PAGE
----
TV anchor Ahmed Moussa sentenced to 6 months in prison for airing private phone calls

A misdemeanour court sentenced controversial TV anchor Ahmed Moussa to six months in prison and a LE40,000 fine for airing private phone calls, lawyer Hamdouh Gamil told Mada Masr.

Gamil represents engineer and politician Mamdouh Hamza, whose private phone calls with former military chief Sami Anan were aired by Moussa during his show on the private Sada al-Balad website, “On my Responsibility.”

Moussa was convicted of invading his client’s private life, according to the lawyer.

Hamza declined to comment on the ruling to Mada Masr, but said that he expects the sentence to be overturned during appeal, going by other cases against Moussa in the past.

Moussa was sentenced in 2015 to two years in prison and a LE20,000 fine for libel, in a case filed by liberal politician Osama al-Ghazaly Harb after Moussa accused him of conspiring against Egypt and receiving illegal foreign funding, but the sentence was revoked.

A staunch supporter of President Abdel Fattah al-Sisi and critic of the January 25 revolution, Moussa has been involved in a series of libel cases and accused of leaking the private phone calls of politicians and January 25 revolution activists, including Mostafa al-Naggar and Abdel Rahman Youssef. He also aired private phone calls between Anan and former Vice President Mohamed ElBaradei. A complaint was filed by a number of lawyers against the airing of these conversations.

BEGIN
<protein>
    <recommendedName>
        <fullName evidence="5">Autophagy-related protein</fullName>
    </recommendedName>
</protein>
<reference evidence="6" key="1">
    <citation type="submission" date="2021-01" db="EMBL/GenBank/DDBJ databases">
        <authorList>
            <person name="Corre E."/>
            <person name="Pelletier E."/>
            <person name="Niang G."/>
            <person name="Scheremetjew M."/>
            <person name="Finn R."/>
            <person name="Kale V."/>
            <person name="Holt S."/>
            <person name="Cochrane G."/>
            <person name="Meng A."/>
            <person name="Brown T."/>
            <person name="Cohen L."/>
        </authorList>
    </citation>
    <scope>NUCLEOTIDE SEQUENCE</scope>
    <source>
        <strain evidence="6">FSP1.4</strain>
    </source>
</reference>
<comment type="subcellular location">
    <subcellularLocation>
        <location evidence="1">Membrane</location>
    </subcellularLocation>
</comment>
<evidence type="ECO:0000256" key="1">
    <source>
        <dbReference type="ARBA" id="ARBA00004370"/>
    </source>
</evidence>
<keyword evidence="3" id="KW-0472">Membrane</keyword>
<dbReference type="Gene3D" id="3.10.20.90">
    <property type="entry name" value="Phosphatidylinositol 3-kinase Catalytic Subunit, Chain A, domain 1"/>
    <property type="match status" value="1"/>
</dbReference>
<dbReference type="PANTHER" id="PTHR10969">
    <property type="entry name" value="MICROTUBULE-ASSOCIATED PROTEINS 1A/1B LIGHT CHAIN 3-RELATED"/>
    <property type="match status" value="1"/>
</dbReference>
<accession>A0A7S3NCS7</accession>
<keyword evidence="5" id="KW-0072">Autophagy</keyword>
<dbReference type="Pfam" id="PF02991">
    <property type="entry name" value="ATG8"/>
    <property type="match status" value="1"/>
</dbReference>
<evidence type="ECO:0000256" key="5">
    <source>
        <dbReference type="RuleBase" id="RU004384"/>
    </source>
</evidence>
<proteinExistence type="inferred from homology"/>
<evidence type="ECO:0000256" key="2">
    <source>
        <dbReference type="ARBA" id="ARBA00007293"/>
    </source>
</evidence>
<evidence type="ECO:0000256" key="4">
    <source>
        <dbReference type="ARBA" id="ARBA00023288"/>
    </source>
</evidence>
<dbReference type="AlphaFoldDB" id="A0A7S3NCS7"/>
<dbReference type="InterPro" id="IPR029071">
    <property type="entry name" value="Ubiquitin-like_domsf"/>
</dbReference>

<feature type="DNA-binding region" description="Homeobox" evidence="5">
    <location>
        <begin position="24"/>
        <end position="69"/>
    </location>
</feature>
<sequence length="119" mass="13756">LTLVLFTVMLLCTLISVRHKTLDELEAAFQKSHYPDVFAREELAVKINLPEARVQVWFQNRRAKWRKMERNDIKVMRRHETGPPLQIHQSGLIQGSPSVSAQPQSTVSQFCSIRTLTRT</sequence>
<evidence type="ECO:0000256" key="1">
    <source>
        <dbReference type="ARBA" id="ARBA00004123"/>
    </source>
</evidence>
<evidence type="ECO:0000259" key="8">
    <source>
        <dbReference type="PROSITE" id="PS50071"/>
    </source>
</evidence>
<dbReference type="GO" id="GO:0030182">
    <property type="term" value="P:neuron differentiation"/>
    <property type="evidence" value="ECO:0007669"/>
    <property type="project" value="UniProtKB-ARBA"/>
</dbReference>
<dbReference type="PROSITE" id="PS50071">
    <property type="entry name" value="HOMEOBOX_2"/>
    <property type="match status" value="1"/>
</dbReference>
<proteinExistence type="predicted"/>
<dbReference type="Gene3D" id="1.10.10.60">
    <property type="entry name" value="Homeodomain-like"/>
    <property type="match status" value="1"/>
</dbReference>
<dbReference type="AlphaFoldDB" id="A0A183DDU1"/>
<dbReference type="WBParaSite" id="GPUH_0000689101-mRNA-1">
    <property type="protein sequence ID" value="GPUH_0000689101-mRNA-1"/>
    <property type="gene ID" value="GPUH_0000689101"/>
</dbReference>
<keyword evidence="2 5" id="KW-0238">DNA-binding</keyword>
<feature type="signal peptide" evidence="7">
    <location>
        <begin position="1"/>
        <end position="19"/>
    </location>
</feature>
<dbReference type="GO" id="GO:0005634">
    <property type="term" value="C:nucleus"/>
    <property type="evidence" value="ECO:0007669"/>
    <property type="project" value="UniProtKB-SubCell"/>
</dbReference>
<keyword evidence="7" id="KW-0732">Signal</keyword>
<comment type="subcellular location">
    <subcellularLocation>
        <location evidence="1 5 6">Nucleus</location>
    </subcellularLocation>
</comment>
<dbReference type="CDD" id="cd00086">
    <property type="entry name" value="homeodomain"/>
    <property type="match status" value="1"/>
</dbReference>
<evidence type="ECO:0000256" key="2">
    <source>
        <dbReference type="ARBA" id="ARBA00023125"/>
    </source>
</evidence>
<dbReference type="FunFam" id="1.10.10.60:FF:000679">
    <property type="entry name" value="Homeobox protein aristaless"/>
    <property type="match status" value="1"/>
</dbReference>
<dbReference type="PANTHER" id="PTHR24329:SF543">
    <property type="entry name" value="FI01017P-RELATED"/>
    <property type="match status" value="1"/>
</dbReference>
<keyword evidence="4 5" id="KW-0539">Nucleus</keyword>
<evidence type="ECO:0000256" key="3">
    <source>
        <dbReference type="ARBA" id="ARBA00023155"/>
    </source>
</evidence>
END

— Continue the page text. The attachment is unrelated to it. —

The Journalists Syndicate also took punitive measures against Moussa after he published intimate photos that he claimed belong to parliamentarian Khaled Youssef. A number of journalists filed a petition with the syndicate against Moussa’s slanderous practices.

The pro-Sisi TV anchor is known for his inflammatory statements. He accused the UK Ambassador to Egypt John Casson of previously working for the UK intelligence services. In another incident he called on security forces to openly crackdown on the eastern Cairo neighborhood of Matareya, where a protest camp was set up by Muslim Brotherhood supporters.

“The law is live ammunition,” Moussa asserted after fierce clashes between protesters and police in Matareya. “Demolish Matareya,” Moussa urged the police. “How can we allow terrorism to kill people? Where is the state of law? Enough with these policies. The rules of the game should change, the discourse … I don’t want to see these soft policies,” he screamed.